Also, test your site thoroughly for error messages and test  shopping cart features such as logins and transactions for every imaginable problem. If you do not already do this regularly, start now—not the weekend after Thanksgiving.

Remember, the more ways people can interact with your website, the more things that can go wrong. Keep your site content-rich, but keep it all working.

 3.   The Fine Details   

If you’re confident that your site will be up and the content will load quickly, it’s time to focus on the nitty-gritty details that can make a big difference. Again, the key is to address them as early as possible. 

For instance, how much free disk space do you have on your servers? Log files, database entries, video and photo uploads, among other items, can sap space rather quickly. Imagine if you generate a significant amount of buzz on your web page with a user-generated video contest, only to find that the same content has jammed your server on Cyber Monday. Throughout the fall, keep a steady eye on CPU loads to avoid server failures when the holiday action begins. In fact, simulate a high workload to test how your server will handle holiday activity.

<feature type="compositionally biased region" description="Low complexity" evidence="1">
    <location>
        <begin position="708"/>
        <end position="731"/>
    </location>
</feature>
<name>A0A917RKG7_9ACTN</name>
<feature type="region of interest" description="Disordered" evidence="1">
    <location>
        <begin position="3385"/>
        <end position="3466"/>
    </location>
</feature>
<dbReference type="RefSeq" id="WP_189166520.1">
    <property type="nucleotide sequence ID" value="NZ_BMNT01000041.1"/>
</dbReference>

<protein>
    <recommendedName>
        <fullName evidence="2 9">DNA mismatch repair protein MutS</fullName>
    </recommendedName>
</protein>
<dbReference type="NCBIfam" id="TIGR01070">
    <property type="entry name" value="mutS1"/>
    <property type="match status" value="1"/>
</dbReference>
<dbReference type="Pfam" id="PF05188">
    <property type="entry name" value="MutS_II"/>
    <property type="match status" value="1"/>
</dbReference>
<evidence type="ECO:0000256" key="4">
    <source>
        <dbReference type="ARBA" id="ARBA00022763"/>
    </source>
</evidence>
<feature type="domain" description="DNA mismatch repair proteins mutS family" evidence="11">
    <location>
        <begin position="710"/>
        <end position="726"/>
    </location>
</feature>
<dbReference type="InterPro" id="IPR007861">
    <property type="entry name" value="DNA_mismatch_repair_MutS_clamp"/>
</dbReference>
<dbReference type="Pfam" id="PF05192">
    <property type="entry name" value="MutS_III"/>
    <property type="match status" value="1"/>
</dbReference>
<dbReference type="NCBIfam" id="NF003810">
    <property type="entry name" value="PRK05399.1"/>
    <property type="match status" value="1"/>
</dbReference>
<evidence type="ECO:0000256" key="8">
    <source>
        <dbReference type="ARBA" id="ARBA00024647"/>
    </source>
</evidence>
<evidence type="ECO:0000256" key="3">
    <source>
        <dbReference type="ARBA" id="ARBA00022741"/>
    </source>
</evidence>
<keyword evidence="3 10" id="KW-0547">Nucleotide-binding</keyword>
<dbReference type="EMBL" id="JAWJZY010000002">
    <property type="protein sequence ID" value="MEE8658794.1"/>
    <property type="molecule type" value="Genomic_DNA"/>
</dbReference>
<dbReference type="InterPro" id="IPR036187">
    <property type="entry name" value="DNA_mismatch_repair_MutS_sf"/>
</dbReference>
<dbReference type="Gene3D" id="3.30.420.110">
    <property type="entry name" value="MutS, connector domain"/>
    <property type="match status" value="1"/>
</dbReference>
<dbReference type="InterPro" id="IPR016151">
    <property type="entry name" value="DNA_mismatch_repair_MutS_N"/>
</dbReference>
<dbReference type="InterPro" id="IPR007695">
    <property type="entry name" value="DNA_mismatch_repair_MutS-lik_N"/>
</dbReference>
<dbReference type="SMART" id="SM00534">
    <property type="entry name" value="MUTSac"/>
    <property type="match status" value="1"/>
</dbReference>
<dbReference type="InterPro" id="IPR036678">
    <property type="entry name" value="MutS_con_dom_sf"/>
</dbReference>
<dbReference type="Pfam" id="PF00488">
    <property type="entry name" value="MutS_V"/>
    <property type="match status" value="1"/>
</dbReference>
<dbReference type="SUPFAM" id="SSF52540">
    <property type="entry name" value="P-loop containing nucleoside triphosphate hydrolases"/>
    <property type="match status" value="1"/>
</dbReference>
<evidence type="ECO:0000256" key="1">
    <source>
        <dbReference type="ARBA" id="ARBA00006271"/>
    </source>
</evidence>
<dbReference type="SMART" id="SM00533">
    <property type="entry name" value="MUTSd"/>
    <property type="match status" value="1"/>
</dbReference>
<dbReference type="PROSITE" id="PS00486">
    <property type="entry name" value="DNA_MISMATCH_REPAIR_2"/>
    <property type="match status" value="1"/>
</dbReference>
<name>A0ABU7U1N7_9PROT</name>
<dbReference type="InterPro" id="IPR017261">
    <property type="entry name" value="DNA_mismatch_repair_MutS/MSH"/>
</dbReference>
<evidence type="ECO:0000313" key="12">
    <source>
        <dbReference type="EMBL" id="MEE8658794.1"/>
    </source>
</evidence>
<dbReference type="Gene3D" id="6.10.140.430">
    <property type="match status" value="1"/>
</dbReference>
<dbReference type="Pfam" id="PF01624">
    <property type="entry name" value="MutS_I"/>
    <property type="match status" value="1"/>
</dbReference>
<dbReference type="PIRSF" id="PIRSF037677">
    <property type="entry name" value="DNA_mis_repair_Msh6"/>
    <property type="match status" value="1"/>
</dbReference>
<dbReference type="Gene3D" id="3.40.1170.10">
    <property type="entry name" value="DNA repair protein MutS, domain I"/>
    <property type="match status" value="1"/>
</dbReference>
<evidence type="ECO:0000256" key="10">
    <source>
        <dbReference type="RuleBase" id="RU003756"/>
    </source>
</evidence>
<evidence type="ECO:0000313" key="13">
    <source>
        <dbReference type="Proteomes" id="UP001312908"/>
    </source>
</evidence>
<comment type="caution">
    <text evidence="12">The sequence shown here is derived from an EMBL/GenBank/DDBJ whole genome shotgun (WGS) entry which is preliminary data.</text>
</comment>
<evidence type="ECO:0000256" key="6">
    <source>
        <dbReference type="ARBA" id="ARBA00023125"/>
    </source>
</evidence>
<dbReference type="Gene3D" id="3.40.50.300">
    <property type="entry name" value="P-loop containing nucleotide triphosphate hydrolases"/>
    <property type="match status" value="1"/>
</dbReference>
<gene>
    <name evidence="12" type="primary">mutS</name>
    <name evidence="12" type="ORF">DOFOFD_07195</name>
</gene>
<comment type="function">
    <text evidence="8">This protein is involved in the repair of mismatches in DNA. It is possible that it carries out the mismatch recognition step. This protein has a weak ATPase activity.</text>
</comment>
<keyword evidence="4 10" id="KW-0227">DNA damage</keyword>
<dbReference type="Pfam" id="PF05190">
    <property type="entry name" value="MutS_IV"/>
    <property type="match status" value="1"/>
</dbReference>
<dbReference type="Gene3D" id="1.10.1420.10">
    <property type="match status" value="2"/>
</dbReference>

Do all your links work? A variety of free or inexpensive web applications can make sure. They will scan for broken links, which are notorious for frustrating customers. You also may be able to track the results of these link tests with your primary monitoring solution.

Also, keep an eye for the little things that can disappoint or annoy a customer. Having a website makes you a de facto publisher, and customers will expect proper grammar, spelling and up-to-date content. This sounds obvious, and perhaps you have quality control measures in place, but remember how expansive a website can become. Particularly on large ecommerce sites, there is an extraordinary amount of written content in places that may be nine or ten clicks away from the homepage. Find them and clean them up.

Although the ROI might not be apparent immediately, the monitoring and preparation you begin now can help to ensure a lucrative holiday season. Think of your website as a high-performing athlete. Rigorous preparation and performance tracking is what makes an athlete ready for the Olympic Games. If you’re in ecommerce, the holidays are your Olympics—monitor your systems, correct problems and go for the gold when Cyber Monday comes.      


Christian Twardawa is the Chief Operating Officer for Paessler AG. Paessler AG leads the industry in providing the most powerful, affordable and easy-to-use network monitoring and testing solutions. The company’s suite of just-right software products deliver peace of mind, confidence and convenience for businesses of all sizes – from Small Office/Home Office (SOHO) to large enterprises, including more than 70% of the Fortune 100 companies. For more information, visit

Edited by Stefania Viscusi